A couple of months ago, I received the offer to review the book Shepherd, Potter, Spy—and the Star Namer for Peggy Consolver—author. She had been intrigued by the story of the Gibeonites, found in Joshua 9 and 10, and wanted to write a novel about them. Well, I was immediately intrigued by the idea; I had never come across a story written from that point of view before! So, of course, I signed up for it.
Keshub is the main character; he is a 12-year-old as the story begins. He lives in Gibeon, and is a shepherd for his family. One day, he runs across an Amorite boy on the border between their lands, and is startled to learn that the boy, bin Zedek, a son of Adoni-Zedek king of Jerusalem, hates his own father. Why? He learns the terrible reason a few months later. As Keshub grows, he graduates to a new job, helping in the family’s pottery business. He especially loves helping his uncle sell their wares in nearby Jerusalem and Jericho, and badly wants to travel outside of Aijalon Valley. But soon, disturbing news reaching the village occupies his mind. A huge group of people, the Hebrews, are camped on the border of Canaan. Some 40 years ago, they came out of Egypt, leaving chaos in their wake—what will happen now? As they come closer to Gibeon, Keshub’s people prepare to defend themselves. Soon, Keshub and his brother are involved with spying on the Hebrews. Their people still haven’t figured out how to save themselves, although Keshub’s father is beginning to think that the Star Namer he has heard of, the God who made the stars and everything else, may be the same God who is allowing the Hebrews to cross the flooded Jordan River on dry ground, and making the walls of Jericho fall outward before his son’s eyes. What will he do with this knowledge?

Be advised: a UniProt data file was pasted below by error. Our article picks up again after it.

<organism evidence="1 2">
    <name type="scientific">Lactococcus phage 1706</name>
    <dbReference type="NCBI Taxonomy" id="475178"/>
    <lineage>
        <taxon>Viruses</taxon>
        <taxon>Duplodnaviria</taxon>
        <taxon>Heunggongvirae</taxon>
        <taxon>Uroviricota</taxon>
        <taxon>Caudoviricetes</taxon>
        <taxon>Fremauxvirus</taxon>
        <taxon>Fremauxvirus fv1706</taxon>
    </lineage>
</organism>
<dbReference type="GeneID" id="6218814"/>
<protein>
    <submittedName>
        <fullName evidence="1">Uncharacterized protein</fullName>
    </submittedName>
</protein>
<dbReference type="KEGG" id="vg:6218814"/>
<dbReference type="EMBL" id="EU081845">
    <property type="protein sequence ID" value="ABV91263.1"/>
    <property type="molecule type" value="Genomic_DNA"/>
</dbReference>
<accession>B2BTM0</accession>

We enjoyed this story. The terror in the minds of the Canaanites, and the various ways they reacted to the threat of the Hebrews as they approached, was really brought to life. I also appreciated the way the author switched back and forth, mostly telling the story from Keshub’s Canaanite point of view, but at times showing us the life of a boy in the Hebrew camp. I hadn’t thought about it much before how the people would have known that all the men of a certain age and older would be dying before long, before they would enter the Promised Land. That dread is brought out in this story. The family relationships were beautiful, too. We especially liked one line, where Mother said, “Boys, beware when your brother wears that look. He can talk you out of your woolen blanket on the coldest day.” I also felt like we really got a feel for the geography of the area. It was obvious that the author had spent some time there, learning to know what the place was like.
Although we enjoyed the historical aspect of the book, there were a few complaints we had. It seemed like the narration was rather long-winded; we felt like it could be cut down by half or even two-thirds and tell the same story without dragging so much. I had a little trouble with the quality of proofreading, as well; words were not always divided properly at the end of lines, which made it hard to read aloud, and one character’s name was spelled three different ways. We also wondered about the total lack of religion in the lives of the Gibeonites.
All in all, I would recommend this book as a very clean, fairly accurate story of Bible Times. We read it aloud, and all the children were listening in. It is not a story with a lot of tension; I didn’t get many requests for “another chapter.” On the other hand, my 7-year-old wouldn’t mind hearing it again sometime!
The author has created a study guide for the book. I did not purchase it, but did look over the sample. If you wanted to do a unit study on Ancient Israel, this would be a wonderful resource. She has some maps, and many links to help you learn more about various topics mentioned in the book.